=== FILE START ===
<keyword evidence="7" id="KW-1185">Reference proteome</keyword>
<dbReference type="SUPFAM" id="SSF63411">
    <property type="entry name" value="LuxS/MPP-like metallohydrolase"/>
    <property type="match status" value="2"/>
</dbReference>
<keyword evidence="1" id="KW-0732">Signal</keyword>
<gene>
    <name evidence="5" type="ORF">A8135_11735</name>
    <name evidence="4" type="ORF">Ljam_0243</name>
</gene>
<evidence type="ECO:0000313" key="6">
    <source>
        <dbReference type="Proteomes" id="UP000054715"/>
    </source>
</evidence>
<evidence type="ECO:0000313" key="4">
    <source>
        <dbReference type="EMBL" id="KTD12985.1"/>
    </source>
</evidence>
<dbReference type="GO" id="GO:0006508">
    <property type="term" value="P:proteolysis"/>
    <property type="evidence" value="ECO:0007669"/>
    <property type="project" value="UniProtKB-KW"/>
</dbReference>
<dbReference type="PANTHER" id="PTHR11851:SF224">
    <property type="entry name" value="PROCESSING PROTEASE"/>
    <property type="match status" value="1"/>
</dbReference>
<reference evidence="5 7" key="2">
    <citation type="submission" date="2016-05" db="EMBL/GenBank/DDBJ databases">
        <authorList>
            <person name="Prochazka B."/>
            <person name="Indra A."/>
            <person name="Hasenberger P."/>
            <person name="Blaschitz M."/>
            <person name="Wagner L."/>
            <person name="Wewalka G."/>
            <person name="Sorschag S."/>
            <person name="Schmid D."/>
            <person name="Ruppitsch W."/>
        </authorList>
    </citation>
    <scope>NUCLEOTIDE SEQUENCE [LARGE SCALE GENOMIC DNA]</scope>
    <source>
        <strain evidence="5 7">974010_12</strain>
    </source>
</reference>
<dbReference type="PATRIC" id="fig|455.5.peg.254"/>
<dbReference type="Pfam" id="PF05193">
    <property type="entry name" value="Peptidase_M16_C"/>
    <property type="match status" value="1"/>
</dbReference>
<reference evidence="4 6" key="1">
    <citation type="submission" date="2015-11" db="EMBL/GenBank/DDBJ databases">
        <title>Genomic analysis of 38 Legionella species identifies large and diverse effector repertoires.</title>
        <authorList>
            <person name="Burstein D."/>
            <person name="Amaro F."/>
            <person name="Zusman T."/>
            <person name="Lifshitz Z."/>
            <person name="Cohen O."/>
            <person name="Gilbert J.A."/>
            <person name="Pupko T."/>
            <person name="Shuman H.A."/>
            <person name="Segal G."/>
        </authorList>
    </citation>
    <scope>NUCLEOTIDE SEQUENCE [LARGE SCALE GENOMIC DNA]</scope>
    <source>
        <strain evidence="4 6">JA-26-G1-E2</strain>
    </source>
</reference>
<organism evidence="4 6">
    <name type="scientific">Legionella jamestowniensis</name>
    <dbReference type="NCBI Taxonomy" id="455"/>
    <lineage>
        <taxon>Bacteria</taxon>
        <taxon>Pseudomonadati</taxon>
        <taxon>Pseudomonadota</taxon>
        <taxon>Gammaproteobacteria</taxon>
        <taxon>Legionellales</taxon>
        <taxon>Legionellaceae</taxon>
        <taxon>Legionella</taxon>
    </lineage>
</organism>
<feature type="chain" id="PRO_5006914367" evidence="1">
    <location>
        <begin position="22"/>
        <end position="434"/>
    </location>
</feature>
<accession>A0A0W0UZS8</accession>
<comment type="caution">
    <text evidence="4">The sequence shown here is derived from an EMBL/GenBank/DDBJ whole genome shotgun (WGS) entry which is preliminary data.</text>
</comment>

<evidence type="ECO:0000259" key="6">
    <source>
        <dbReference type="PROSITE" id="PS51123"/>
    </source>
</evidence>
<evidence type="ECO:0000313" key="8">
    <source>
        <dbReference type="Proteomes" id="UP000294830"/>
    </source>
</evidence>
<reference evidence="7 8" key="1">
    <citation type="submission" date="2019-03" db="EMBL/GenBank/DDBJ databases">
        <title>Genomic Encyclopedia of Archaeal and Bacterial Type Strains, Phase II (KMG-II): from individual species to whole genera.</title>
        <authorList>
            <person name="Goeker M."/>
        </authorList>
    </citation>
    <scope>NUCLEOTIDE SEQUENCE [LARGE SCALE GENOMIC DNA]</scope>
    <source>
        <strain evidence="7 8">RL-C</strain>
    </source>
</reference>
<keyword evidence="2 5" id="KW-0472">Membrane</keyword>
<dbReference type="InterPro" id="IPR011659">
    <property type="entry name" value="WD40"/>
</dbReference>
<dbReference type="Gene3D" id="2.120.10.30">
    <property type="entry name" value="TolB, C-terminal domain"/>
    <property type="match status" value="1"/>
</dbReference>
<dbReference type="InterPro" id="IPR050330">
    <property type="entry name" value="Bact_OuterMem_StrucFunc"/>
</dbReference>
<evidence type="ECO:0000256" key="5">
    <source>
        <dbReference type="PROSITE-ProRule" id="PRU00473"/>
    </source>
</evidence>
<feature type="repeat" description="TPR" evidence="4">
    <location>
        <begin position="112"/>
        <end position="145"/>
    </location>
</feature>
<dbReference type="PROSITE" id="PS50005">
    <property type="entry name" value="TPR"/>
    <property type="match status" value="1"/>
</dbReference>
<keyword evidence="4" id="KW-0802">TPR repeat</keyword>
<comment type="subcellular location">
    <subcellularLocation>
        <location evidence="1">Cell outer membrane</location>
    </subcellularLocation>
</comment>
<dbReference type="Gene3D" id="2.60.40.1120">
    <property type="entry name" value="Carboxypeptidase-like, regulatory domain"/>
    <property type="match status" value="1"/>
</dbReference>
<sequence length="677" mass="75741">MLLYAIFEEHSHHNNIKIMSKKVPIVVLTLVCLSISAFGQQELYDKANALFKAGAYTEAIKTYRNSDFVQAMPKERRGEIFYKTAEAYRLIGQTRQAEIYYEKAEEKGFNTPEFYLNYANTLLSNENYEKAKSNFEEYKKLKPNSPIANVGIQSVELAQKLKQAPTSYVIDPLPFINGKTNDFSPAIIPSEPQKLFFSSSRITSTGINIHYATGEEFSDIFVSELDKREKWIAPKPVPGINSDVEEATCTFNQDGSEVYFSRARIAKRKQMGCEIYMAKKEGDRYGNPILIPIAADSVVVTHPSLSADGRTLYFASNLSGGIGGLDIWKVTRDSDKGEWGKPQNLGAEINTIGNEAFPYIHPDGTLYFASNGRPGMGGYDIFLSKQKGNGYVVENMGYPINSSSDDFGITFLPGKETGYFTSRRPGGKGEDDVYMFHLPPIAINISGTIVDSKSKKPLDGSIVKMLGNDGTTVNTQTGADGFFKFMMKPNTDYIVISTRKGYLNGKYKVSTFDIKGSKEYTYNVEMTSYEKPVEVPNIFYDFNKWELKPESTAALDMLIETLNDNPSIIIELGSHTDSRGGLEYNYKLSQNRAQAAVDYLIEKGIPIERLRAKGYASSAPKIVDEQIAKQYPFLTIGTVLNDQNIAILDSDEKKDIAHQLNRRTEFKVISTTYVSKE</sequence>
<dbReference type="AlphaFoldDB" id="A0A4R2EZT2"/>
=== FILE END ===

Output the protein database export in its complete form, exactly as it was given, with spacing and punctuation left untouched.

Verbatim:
<keyword evidence="7" id="KW-1185">Reference proteome</keyword>
<dbReference type="SUPFAM" id="SSF63411">
    <property type="entry name" value="LuxS/MPP-like metallohydrolase"/>
    <property type="match status" value="2"/>
</dbReference>
<keyword evidence="1" id="KW-0732">Signal</keyword>
<gene>
    <name evidence="5" type="ORF">A8135_11735</name>
    <name evidence="4" type="ORF">Ljam_0243</name>
</gene>
<evidence type="ECO:0000313" key="6">
    <source>
        <dbReference type="Proteomes" id="UP000054715"/>
    </source>
</evidence>
<evidence type="ECO:0000313" key="4">
    <source>
        <dbReference type="EMBL" id="KTD12985.1"/>
    </source>
</evidence>
<dbReference type="GO" id="GO:0006508">
    <property type="term" value="P:proteolysis"/>
    <property type="evidence" value="ECO:0007669"/>
    <property type="project" value="UniProtKB-KW"/>
</dbReference>
<dbReference type="PANTHER" id="PTHR11851:SF224">
    <property type="entry name" value="PROCESSING PROTEASE"/>
    <property type="match status" value="1"/>
</dbReference>
<reference evidence="5 7" key="2">
    <citation type="submission" date="2016-05" db="EMBL/GenBank/DDBJ databases">
        <authorList>
            <person name="Prochazka B."/>
            <person name="Indra A."/>
            <person name="Hasenberger P."/>
            <person name="Blaschitz M."/>
            <person name="Wagner L."/>
            <person name="Wewalka G."/>
            <person name="Sorschag S."/>
            <person name="Schmid D."/>
            <person name="Ruppitsch W."/>
        </authorList>
    </citation>
    <scope>NUCLEOTIDE SEQUENCE [LARGE SCALE GENOMIC DNA]</scope>
    <source>
        <strain evidence="5 7">974010_12</strain>
    </source>
</reference>
<dbReference type="PATRIC" id="fig|455.5.peg.254"/>
<dbReference type="Pfam" id="PF05193">
    <property type="entry name" value="Peptidase_M16_C"/>
    <property type="match status" value="1"/>
</dbReference>
<reference evidence="4 6" key="1">
    <citation type="submission" date="2015-11" db="EMBL/GenBank/DDBJ databases">
        <title>Genomic analysis of 38 Legionella species identifies large and diverse effector repertoires.</title>
        <authorList>
            <person name="Burstein D."/>
            <person name="Amaro F."/>
            <person name="Zusman T."/>
            <person name="Lifshitz Z."/>
            <person name="Cohen O."/>
            <person name="Gilbert J.A."/>
            <person name="Pupko T."/>
            <person name="Shuman H.A."/>
            <person name="Segal G."/>
        </authorList>
    </citation>
    <scope>NUCLEOTIDE SEQUENCE [LARGE SCALE GENOMIC DNA]</scope>
    <source>
        <strain evidence="4 6">JA-26-G1-E2</strain>
    </source>
</reference>
<organism evidence="4 6">
    <name type="scientific">Legionella jamestowniensis</name>
    <dbReference type="NCBI Taxonomy" id="455"/>
    <lineage>
        <taxon>Bacteria</taxon>
        <taxon>Pseudomonadati</taxon>
        <taxon>Pseudomonadota</taxon>
        <taxon>Gammaproteobacteria</taxon>
        <taxon>Legionellales</taxon>
        <taxon>Legionellaceae</taxon>
        <taxon>Legionella</taxon>
    </lineage>
</organism>
<feature type="chain" id="PRO_5006914367" evidence="1">
    <location>
        <begin position="22"/>
        <end position="434"/>
    </location>
</feature>
<accession>A0A0W0UZS8</accession>
<comment type="caution">
    <text evidence="4">The sequence shown here is derived from an EMBL/GenBank/DDBJ whole genome shotgun (WGS) entry which is preliminary data.</text>
</comment>

<evidence type="ECO:0000259" key="6">
    <source>
        <dbReference type="PROSITE" id="PS51123"/>
    </source>
</evidence>
<evidence type="ECO:0000313" key="8">
    <source>
        <dbReference type="Proteomes" id="UP000294830"/>
    </source>
</evidence>
<reference evidence="7 8" key="1">
    <citation type="submission" date="2019-03" db="EMBL/GenBank/DDBJ databases">
        <title>Genomic Encyclopedia of Archaeal and Bacterial Type Strains, Phase II (KMG-II): from individual species to whole genera.</title>
        <authorList>
            <person name="Goeker M."/>
        </authorList>
    </citation>
    <scope>NUCLEOTIDE SEQUENCE [LARGE SCALE GENOMIC DNA]</scope>
    <source>
        <strain evidence="7 8">RL-C</strain>
    </source>
</reference>
<keyword evidence="2 5" id="KW-0472">Membrane</keyword>
<dbReference type="InterPro" id="IPR011659">
    <property type="entry name" value="WD40"/>
</dbReference>
<dbReference type="Gene3D" id="2.120.10.30">
    <property type="entry name" value="TolB, C-terminal domain"/>
    <property type="match status" value="1"/>
</dbReference>
<dbReference type="InterPro" id="IPR050330">
    <property type="entry name" value="Bact_OuterMem_StrucFunc"/>
</dbReference>
<evidence type="ECO:0000256" key="5">
    <source>
        <dbReference type="PROSITE-ProRule" id="PRU00473"/>
    </source>
</evidence>
<feature type="repeat" description="TPR" evidence="4">
    <location>
        <begin position="112"/>
        <end position="145"/>
    </location>
</feature>
<dbReference type="PROSITE" id="PS50005">
    <property type="entry name" value="TPR"/>
    <property type="match status" value="1"/>
</dbReference>
<keyword evidence="4" id="KW-0802">TPR repeat</keyword>
<comment type="subcellular location">
    <subcellularLocation>
        <location evidence="1">Cell outer membrane</location>
    </subcellularLocation>
</comment>
<dbReference type="Gene3D" id="2.60.40.1120">
    <property type="entry name" value="Carboxypeptidase-like, regulatory domain"/>
    <property type="match status" value="1"/>
</dbReference>
<sequence length="677" mass="75741">MLLYAIFEEHSHHNNIKIMSKKVPIVVLTLVCLSISAFGQQELYDKANALFKAGAYTEAIKTYRNSDFVQAMPKERRGEIFYKTAEAYRLIGQTRQAEIYYEKAEEKGFNTPEFYLNYANTLLSNENYEKAKSNFEEYKKLKPNSPIANVGIQSVELAQKLKQAPTSYVIDPLPFINGKTNDFSPAIIPSEPQKLFFSSSRITSTGINIHYATGEEFSDIFVSELDKREKWIAPKPVPGINSDVEEATCTFNQDGSEVYFSRARIAKRKQMGCEIYMAKKEGDRYGNPILIPIAADSVVVTHPSLSADGRTLYFASNLSGGIGGLDIWKVTRDSDKGEWGKPQNLGAEINTIGNEAFPYIHPDGTLYFASNGRPGMGGYDIFLSKQKGNGYVVENMGYPINSSSDDFGITFLPGKETGYFTSRRPGGKGEDDVYMFHLPPIAINISGTIVDSKSKKPLDGSIVKMLGNDGTTVNTQTGADGFFKFMMKPNTDYIVISTRKGYLNGKYKVSTFDIKGSKEYTYNVEMTSYEKPVEVPNIFYDFNKWELKPESTAALDMLIETLNDNPSIIIELGSHTDSRGGLEYNYKLSQNRAQAAVDYLIEKGIPIERLRAKGYASSAPKIVDEQIAKQYPFLTIGTVLNDQNIAILDSDEKKDIAHQLNRRTEFKVISTTYVSKE</sequence>
<dbReference type="AlphaFoldDB" id="A0A4R2EZT2"/>